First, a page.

When one looks at the birth of cinema, it is interesting to note that the first audiences could not distinguish between the illusion on screen and reality. In the 1894 one- minute silent film Black Diamond Express, directed by James H. White, a train was filmed to depict a rapid approach towards the camera; and thus the audience was given the illusion that they will be run over by the train. It is said that the reaction of the crowd was to faint or cry out in fear before the film suddenly stops (Riess 14-15). Ever since its invention cinema has contributed to the fulfillment the human desire for visual sensations and pleasures. Before the first movie theaters were built in the 1890s, short film-snippets could be viewed for five cents a minute in boxes, so-called ’peep hole Kinetoscopes’ (Riess 15). From such early days, audiences wished to be entertained by illusions strong enough to elicit emotional and physical reactions from viewers. Yet, the post-modern audiences are, as film scholar Richard Allen argues, “that the form of illusion central to our experience of the cinema is one in which, while we know that we are seeing only a film, we nevertheless experience that film as a fully realized world (Allen 4). Furthermore, it is important to remark that with visual powerful media such as photography and later with the development of film, the human perception of reality, or what is perceived as ‘real’ in our world, has dramatically changed as Jean Baudrillard and others have intended this shift in greater depth.
In the key scene ‘ Club Silencio ’ from Mulholland Drive (Which I refered to starting point for my investigations on illusion) the two protagonists Betty and her friend Rita (who suffers from amnesia) sit in the late night theatre ‘silencio’ to attend a singing performance of the singer del Rio. A mysterious looking man on stage is introducing the upcoming performance in the theater in a mix of several languages:
Il ne pas de orchestra.
This is all a tape recording.
No Hay Banda’, and yet we hear a band.” If we want to hear a clarinet, listen. [The sound of a clarinet is heard] […]
Then a trumpet player enters the stage from behind the curtain and appears to be playing at first, but then stops while the music continues. The mysterious looking man next to him narrates: “It’s all recorded […] it is all a tape”. He continues to make gestures with his hands in the air and magically sounds of the trumpet briefly reappear. Again, he states in French and English: “Il ne pas de orchestra. It is an illusion. He states out loud: Listen!” The illusions of thunder and lightning simultaneously appear out of nowhere and the man then magically vanishes from the stage with a devil-like smile on his face. At this Betty starts to shake heavily in Rita’s arm. A man in a red suit enters the stage to introduce singer Rebecca del Rio in Spanish. In the scene, before the performance of the song ends, del Rio collapses onstage, but her emotional powerful vocals continues to resonate throughout the theater. The emotional reaction for the viewer is emphasized by both the tragic tone of the song and the weeping lovers, Betty and Rita, who sit in the middle of the half-empty theater. This scene depicts the fact that the medium is only an illusion; all what we see or hear is not only recorded in the past. Indeed, the actors and actresses may well be long dead, and he final product may be so heavily edited and altered with special effects and programmed graphics in post-production to enhance and intensify the fantastical world of the film, as to not even resemble the ‘reality’ of the initial recording.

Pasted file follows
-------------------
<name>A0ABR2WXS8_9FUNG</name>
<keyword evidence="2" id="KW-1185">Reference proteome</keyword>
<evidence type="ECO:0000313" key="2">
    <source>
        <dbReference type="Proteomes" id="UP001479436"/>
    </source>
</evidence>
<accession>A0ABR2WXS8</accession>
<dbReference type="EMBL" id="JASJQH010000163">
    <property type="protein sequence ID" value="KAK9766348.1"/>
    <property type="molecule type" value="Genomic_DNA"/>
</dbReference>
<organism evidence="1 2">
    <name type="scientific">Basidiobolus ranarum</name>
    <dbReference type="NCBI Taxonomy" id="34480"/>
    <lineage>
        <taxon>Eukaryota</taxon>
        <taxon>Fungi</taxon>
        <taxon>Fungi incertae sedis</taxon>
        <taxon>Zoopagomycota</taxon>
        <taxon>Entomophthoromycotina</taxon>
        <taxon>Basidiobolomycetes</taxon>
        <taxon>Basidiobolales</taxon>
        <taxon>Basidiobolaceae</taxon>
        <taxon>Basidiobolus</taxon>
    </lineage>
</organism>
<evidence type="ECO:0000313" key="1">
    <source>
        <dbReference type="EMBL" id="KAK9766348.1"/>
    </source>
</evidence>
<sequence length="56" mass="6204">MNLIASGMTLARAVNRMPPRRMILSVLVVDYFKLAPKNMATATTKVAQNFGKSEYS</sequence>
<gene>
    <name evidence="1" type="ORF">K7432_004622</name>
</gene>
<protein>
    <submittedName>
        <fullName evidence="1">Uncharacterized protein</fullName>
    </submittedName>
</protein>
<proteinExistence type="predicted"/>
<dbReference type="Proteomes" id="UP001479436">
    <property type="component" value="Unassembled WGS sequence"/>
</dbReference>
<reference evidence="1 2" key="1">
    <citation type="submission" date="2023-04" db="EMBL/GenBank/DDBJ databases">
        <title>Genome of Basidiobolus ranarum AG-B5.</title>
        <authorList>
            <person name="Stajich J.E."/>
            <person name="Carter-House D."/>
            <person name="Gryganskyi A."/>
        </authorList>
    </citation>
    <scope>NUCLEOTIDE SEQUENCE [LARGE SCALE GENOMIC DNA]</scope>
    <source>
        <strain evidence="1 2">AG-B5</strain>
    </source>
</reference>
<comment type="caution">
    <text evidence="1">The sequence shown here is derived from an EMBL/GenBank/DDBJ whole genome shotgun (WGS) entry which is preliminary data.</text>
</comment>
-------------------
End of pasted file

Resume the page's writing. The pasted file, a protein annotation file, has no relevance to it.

In Mulholland Drive the viewer is from the very beginning ‘wrapped up’ in illusion of seeing a coherent movie. At least until this key scene the first time viewer tries to construct a ‘realistic’ story (in chronological fashion) after the events he or she encounters on screen. The movie contains many elements of surrealism and film noir, and most critics’ explanations are suggesting that large parts of the movie are only a dream of the dysfunctional character Betty. However, in David Lynch’s 2006 film Inland Empire the illusion of a linear narrative is broken so many times that the viewer is left puzzled of which is ‘real’ in the reality created within the movie, and what is not ‘real’, perhaps surrealistic narratives within a dream, or mere thoughts within the mind of one of the protagonists.
In the following, I will now briefly cite examples from additional films as well as offer comparisons with other artistic media in which the illusion is reflected within its respective medium. Again, this is clearly, but not exclusively, a common feature for postmodern film. In David Fincher’s movie Fight Club, theater employee Tyler Durdon pastes an image of male genitalia onto a film reel in an attempt to play around with the audience in the cinema. He faces directly to the camera and thus directly addressing the audience in the real-life cinema several times - making fun of the audience within the cinema. This happens also in the film The Fabulous Destiny of Amelie Poulain, in which the protagonist, Amelie Poulain, turns around while actually sitting in a cinema within the movie, to directly address the audience in the 'real world' cinema and states that one of the things she likes in life is “to see the reaction in the faces of the audience”, as well as to see little details on the screen; an immediate example being a running bug over the camera as shown in that scene. In another scene Amelie announces that she does not like that it in old American films when drivers are not watching the road while driving, but are rather talking to the lady sitting next to them. Both are moments in which the illusion of film to create an entire fictional world in itself is deconstructed and the viewer is made aware of the characteristics of the film as a medium of illusion.